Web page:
Phosphorylation
Membranes

Keywords

  • Cholesterol
  • Hepatoma cell
  • Insulin receptor
  • Lipid
  • Membrane

ASJC Scopus subject areas

  • Molecular Biology
  • Molecular Medicine
  • Biophysics

Cite this

Incorporation of exogenous lipids modulates insulin signaling in the hepatoma cell line, HepG2. / Meuillet, Emmanuelle; Leray, Valérie; Hubert, Pierre; Leray, Claude; Cremel, Gérard.

In: Biochimica et Biophysica Acta - Molecular Basis of Disease, Vol. 1454, No. 1, 31.05.1999, p. 38-48.

Research output: Contribution to journalArticle

Meuillet, Emmanuelle ; Leray, Valérie ; Hubert, Pierre ; Leray, Claude ; Cremel, Gérard. / Incorporation of exogenous lipids modulates insulin signaling in the hepatoma cell line, HepG2. In: Biochimica et Biophysica Acta - Molecular Basis of Disease. 1999 ; Vol. 1454, No. 1. pp. 38-48.
@article{69773895fa14424c8354a7639bb83dda,
title = "Incorporation of exogenous lipids modulates insulin signaling in the hepatoma cell line, HepG2",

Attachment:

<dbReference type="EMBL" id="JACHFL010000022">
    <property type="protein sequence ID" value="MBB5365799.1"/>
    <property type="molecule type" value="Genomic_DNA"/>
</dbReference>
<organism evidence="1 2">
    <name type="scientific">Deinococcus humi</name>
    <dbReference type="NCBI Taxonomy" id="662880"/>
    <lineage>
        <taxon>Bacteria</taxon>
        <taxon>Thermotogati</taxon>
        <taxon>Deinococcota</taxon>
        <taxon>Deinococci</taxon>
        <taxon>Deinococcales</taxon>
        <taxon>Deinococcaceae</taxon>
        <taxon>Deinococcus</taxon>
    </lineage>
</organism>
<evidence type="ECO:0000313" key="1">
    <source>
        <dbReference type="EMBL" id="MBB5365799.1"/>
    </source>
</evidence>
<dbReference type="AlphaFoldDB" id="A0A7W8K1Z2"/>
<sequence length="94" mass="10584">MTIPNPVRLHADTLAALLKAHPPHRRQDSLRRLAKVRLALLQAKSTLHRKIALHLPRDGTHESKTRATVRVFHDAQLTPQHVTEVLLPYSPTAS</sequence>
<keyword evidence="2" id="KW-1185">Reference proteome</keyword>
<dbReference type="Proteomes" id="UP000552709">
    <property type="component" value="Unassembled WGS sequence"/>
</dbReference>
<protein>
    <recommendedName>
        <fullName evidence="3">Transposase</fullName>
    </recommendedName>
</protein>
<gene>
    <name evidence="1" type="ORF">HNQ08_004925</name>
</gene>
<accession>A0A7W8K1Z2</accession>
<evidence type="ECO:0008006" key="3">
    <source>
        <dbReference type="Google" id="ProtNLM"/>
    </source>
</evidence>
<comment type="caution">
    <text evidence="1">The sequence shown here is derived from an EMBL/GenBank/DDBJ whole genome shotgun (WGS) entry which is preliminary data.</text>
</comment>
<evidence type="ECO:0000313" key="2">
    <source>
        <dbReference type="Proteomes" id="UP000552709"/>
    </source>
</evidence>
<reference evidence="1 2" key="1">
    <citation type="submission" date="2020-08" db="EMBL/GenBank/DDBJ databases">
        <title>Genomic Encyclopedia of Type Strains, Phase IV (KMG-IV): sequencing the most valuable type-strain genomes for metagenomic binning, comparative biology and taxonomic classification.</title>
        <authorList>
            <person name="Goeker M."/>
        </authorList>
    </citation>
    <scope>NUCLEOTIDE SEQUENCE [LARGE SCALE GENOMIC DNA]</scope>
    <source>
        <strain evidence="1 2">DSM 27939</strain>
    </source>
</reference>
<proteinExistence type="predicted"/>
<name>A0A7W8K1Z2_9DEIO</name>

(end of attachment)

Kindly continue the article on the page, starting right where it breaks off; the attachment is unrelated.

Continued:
abstract = "The lipid content of cultured cells can be experimentally modified by supplementing the culture medium with specific lipids or by the use of phospholipases. In the case of the insulin receptor, these methods have contributed to a better understanding of lipid disorder-related diseases. Previously, our laboratory demonstrated that experimental modification of the cellular lipid composition of an insulin-sensitive rat hepatoma cell line (ZHC) resulted in an alteration in insulin receptor binding and biological action (Bruneau et al., Biochim. Biophys. Acta 928 (1987) 287-296/297-304). In this paper, we have examined the effects of lipid modification in another hepatoma cell line, HepG2. Exogenous linoleic acid (LA, n-6), eicosapentaenoic acid (EPA, n-3) or hemisuccinate of cholesterol (CHS) was added to HepG2 cells, to create a cellular model in which membrane composition was modified. In this model, we have shown that: (1) lipids were incorporated in treated HepG2 cells, but redistributed differently when compared to treated ZHC cells; (2) that insulin signaling events, such as insulin receptor autophosphorylation and the phosphorylation of the major insulin receptor substrate (IRS-1) were altered in response to the addition of membrane lipids or cholesterol derived components; and (3) different lipids affected insulin receptor signaling differently. We have also shown that the loss of insulin receptor autophosphorylation in CHS-treated cells can be correlated with a decreased sensitivity to insulin. Overall, the results suggest that the lipid environment of the insulin receptor may play an important role in insulin signal transduction. Copyright (C) 1999 Elsevier Science B.V.",